The New River Path is an adventure full of beautiful green space, majestic wildlife, fascinating history and startling discovery that reveals an entirely new side of London.
You could be forgiven for thinking that the New River is incorrectly named. Built in 1613, it’s certainly not new and it is in fact an aqueduct supplying drinking water to North London — so it’s not a river then either.
However, the New River is just as delightful to follow as any London watercourse. Taking you from Hertfordshire’s attractive countryside, through some of London’s most vibrant and cosmopolitan boroughs and into the heart of the capital, is the fantastic New River Path.
The Path is the result of a collaboration between Thames Water and local people and partners. It covers 28 miles (45 km) of fantastic walking, is waymarked throughout and follows mostly grassed riverside trails that are flat for its entire length. It is an ideal walk for anyone finding their long-distance feet and can be completed in any season.
It is also a hike with much to interest nature enthusiasts, history buffs and those wanting to get to know a new aspect of the capital. From where the New River begins at New Gauge, just to the east of Hertford, to historic New River Head on the very cusp of the City, the Path is full of surprises. Despite threading through North London, it is a very green hike. London is, after all, the world’s first National Park City.
Even once you cross under the M25, you spend a great deal of time in parks, gardens, nature reserves and green spaces. However, you’re never far from London’s exciting and varied urban environment, with excellent cafes, eateries and pubs, as well as lots of independent shops for a mooch.
There are numerous highlights along the way, including: Lee Valley’s wetlands, dotted with nature reserves brimming with wildlife; Theobalds Park, a former Royal hunting estate now home to a Georgian mansion; Myddelton House and Gardens, a Grade II-listed building and gorgeous botanical gardens; Finsbury and Clissold Parks, lovely green spaces in metropolitan North London; and Islington, one of London’s most vibrant boroughs.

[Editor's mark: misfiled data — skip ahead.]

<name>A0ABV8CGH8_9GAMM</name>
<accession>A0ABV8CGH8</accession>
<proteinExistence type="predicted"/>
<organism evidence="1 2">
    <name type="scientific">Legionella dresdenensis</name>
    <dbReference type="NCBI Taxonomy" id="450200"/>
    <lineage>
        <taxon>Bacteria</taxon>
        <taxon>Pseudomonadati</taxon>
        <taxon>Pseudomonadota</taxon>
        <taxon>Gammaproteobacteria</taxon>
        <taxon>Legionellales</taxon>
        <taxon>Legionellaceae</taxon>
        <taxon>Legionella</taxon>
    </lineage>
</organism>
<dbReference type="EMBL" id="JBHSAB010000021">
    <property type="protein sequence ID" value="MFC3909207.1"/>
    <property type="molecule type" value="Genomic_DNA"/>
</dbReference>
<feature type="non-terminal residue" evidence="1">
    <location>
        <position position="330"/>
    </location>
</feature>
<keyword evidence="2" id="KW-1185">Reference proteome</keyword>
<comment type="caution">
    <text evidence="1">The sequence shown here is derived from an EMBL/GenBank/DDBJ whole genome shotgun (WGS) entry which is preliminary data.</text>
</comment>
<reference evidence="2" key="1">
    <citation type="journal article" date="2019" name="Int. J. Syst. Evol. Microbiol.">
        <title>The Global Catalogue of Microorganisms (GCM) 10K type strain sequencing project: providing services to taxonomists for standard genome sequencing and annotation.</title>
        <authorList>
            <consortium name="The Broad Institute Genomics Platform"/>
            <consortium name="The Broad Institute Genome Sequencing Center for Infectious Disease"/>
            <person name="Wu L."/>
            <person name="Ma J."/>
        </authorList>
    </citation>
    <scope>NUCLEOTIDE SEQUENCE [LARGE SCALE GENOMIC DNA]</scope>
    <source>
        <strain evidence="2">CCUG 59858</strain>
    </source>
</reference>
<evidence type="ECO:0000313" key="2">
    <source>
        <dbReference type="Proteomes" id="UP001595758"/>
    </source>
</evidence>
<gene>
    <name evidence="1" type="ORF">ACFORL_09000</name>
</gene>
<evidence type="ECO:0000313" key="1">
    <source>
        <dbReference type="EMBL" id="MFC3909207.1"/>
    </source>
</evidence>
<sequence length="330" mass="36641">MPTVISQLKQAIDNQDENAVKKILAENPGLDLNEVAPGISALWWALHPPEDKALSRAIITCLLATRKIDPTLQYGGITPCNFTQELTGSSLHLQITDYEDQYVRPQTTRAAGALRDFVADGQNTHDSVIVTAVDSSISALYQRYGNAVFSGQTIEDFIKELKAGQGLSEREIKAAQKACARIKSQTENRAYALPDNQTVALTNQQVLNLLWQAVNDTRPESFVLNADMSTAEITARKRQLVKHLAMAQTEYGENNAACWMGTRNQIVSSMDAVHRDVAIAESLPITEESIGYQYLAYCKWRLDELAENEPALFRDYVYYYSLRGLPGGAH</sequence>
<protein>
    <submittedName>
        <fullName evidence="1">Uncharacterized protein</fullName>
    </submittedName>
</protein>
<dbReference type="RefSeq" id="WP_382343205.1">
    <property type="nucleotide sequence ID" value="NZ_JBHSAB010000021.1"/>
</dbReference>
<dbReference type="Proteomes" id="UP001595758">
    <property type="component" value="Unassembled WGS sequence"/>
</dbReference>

The New River’s origins can be traced back to 1600, when London’s water supplies were limited, often distributed by merchants carrying buckets. Inspiration struck Edmund Colhurst, who had the idea of bringing water from Hertfordshire’s springs to the capital. King James I agreed to provide half the monies, as long as the resulting watercourse flowed through his palace’s grounds at Theobald.
Merchant adventurer Hugh Myddelton was given the authority to build it and mathematician Edward Wright plotted its course. 200 workers were put to the task of digging out the channel and in 1613, the New River was complete. Though it has seen a few changes in its 400-year history, it remains a vital part of London’s water supply to this day, representing around 8% of the capital’s daily water use.
In this Collection, I have split the Path into three leisurely stages of around 9 to 11 miles (14 to 18 km), giving you time to explore along the way. Each stage ends near accommodation and rail links to Central London. You could easily complete the walk in two days or even take on the challenge of completing it all in one go. The option of starting in Central London and venturing north into more rural pastures is also a splendid alternative.
The nature of the Path’s grassy trails mean that it can get a little bit muddy in winter. However, in summer this should not be an issue. Sun cream is vital in the warmer months and it’s worth taking plenty of water. Dogs on leads are more than welcome.
The start point New Gauge is a short walk from Hertford East station. Direct trains from London Liverpool Street take just less than an hour. Islington, at the Path’s end, is walking distance from King’s Cross, St Pancras and Euston stations. Angel is the closest tube station.
The first stage begins at Gauge House, the start of the New River, and ventures south to the town of Cheshunt. It explores the attractive Lee Valley and its wetlands, …
In this stage, after passing through Theobalds Park, the New River flows under the M25 and enters London. You take a short detour to explore the botanic delights of Myddelton …
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The final stage takes you through London’s vibrant inner boroughs of Haringey, Hackney and Islington. You skirt Alexandra, Finsbury and Clissold Parks, before discovering Sir Hugh Myddelton’s statue on Islington …